Two rows down and to the left (AKA center stage audience), a very VERY tall woman was moved by the musical spirit. She stood up and started to rock out. I could see her, but honestly, she was nothing special. Not embarrassing, not erotic. Not even particulary interesting. She’s a fan. She's feeling good and having fun. Dancing. Which, apparently, is against the rules.
Security comes. They do not come, mind you, for misses sexy and sexier tank top girls. They do not even come for the pot smokers. They come for Mrs Too Tall. And she is offended.
I can't actually hear anything she's saying, but her body language clearly communicates “and what about those women who are dancing down there? And what about those hippies who are smoking pot over there? WHY ME? Where is your manager? Who is in charge here?”
Security is unsympathetic. Neither are they terribly hard working. Mrs Too Tall is on the aisle. The Missy Sexy tank tops are in the middle of a row (hard to quietly get to). The pot smokers are in the vicinity, but the smoke makes them hard to locate. Or easy to locate. Who can tell, it’s all so confusing now.
One security person accepts Too Tall's challenge of “take me to your leader” and before you know it there are six security personnel surrounding her. They take her away – to the way back of the theater. I mumble something inappropriate to my seatmate about likelihood of her being waterboarded.
The sexy girls aren’t quite making out, but for several rows in any direction the men are positively transfixed. This is the upside of concerts in san Francisco: sexy pretend lesbians. There is universal agreement, silent of course, that this would be much less interesting with boys - at least today with this audience.
Afterward we learn that there are New Rules across the USA: No Dancing at concerts. Well, except for very sexy exceptions.
Today there is no dancing in the aisles, because it’s a fire hazard. No dancing in the middle, because you're too tall and no one can see anything else but you, and no one paid to see you. No dancing in the front, because no one can to see anything else but you and no one paid to see you either. Unless of course you’re two pretend lesbians with long hair and tank tops. Which makes you technically a bonus, because people would definitely pay money to watch that.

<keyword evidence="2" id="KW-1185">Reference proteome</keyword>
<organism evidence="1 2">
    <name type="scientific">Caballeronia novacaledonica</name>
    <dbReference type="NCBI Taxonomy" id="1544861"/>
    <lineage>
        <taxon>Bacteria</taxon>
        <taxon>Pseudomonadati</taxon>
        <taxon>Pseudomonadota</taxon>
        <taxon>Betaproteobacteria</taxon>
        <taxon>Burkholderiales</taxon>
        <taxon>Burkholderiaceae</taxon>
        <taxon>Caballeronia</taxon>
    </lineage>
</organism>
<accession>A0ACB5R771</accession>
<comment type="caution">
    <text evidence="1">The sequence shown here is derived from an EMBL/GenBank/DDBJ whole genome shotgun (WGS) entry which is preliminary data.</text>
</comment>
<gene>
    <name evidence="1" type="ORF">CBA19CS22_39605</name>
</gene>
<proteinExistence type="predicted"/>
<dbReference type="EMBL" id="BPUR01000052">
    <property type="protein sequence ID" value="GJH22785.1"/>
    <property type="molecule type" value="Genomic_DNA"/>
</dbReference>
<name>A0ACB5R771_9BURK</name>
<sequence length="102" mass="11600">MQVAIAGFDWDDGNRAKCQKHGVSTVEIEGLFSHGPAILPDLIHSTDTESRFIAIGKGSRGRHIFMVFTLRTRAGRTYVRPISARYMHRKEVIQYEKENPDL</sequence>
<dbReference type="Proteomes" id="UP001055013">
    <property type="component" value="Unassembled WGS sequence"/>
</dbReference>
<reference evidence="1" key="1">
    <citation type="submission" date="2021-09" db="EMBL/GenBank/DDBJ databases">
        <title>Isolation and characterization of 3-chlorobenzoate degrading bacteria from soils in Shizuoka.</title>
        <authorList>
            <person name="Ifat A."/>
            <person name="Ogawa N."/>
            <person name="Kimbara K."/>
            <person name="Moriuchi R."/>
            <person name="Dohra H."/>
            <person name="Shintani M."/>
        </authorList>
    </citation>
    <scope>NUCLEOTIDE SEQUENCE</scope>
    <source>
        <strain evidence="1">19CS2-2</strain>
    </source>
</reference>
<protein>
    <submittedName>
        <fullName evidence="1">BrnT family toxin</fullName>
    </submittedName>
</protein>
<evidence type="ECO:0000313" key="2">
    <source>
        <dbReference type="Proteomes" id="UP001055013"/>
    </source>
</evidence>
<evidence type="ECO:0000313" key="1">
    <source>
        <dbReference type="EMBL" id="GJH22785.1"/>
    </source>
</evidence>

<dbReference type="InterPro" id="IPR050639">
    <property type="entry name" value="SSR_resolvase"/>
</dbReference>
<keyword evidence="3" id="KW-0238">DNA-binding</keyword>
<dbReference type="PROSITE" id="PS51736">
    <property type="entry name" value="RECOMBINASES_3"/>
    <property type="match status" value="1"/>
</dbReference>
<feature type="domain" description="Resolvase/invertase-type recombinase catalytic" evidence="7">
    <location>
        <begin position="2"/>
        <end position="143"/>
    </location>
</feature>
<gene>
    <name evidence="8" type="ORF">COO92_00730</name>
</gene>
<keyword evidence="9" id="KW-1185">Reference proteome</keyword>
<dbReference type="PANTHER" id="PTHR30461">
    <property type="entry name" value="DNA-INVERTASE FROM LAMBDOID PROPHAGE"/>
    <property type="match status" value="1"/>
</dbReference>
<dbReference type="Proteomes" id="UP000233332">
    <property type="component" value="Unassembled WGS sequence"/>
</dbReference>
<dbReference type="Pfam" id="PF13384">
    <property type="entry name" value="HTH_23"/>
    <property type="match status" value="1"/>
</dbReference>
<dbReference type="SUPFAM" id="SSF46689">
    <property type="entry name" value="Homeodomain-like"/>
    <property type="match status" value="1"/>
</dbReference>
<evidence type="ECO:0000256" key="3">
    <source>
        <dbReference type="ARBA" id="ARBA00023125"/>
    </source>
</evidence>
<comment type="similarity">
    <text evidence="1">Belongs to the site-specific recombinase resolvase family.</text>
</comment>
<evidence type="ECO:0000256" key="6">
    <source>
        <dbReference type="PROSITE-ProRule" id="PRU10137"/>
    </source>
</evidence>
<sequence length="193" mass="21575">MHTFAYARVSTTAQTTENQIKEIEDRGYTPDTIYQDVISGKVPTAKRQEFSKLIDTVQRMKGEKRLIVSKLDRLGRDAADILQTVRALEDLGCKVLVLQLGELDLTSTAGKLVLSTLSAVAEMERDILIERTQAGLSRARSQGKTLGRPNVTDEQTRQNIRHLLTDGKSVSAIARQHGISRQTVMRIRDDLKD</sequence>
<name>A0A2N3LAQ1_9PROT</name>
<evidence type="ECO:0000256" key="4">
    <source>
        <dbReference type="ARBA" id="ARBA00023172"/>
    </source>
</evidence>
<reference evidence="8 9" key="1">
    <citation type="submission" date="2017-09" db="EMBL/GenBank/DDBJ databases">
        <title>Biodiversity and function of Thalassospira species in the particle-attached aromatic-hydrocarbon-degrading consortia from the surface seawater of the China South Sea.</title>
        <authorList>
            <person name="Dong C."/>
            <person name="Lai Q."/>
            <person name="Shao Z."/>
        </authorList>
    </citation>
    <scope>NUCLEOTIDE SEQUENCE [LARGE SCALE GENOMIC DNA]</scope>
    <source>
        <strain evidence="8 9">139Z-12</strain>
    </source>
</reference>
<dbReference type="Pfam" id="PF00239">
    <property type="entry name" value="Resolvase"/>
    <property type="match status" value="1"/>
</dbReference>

I'm kind of appalled at the Paramount. After all, this theater is an institution, and if you can’t feel the musical spirit here, where can you? The red neck Cow Palace? The prim and proper Zellerbach Hall? Perhaps at the Greek, experts in all things coolio. If only we could park.
But there is something very wrong, nay, even sacrilegious, about not being able to dance at the Paramount Theater. This is, if not ground zero, 5 shades of gray from the center of the hipster, hippie universe. Dancing is understood. The security personnel can hardly maintain a straight face as they say things like “ma’am I’m afraid you’re going to have to sit (your bad self) down.” Because as the security folks know, this is music. And music inspires, if not requires, dancing. And you shouldn’t have to be a pretend lesbian to get away with it.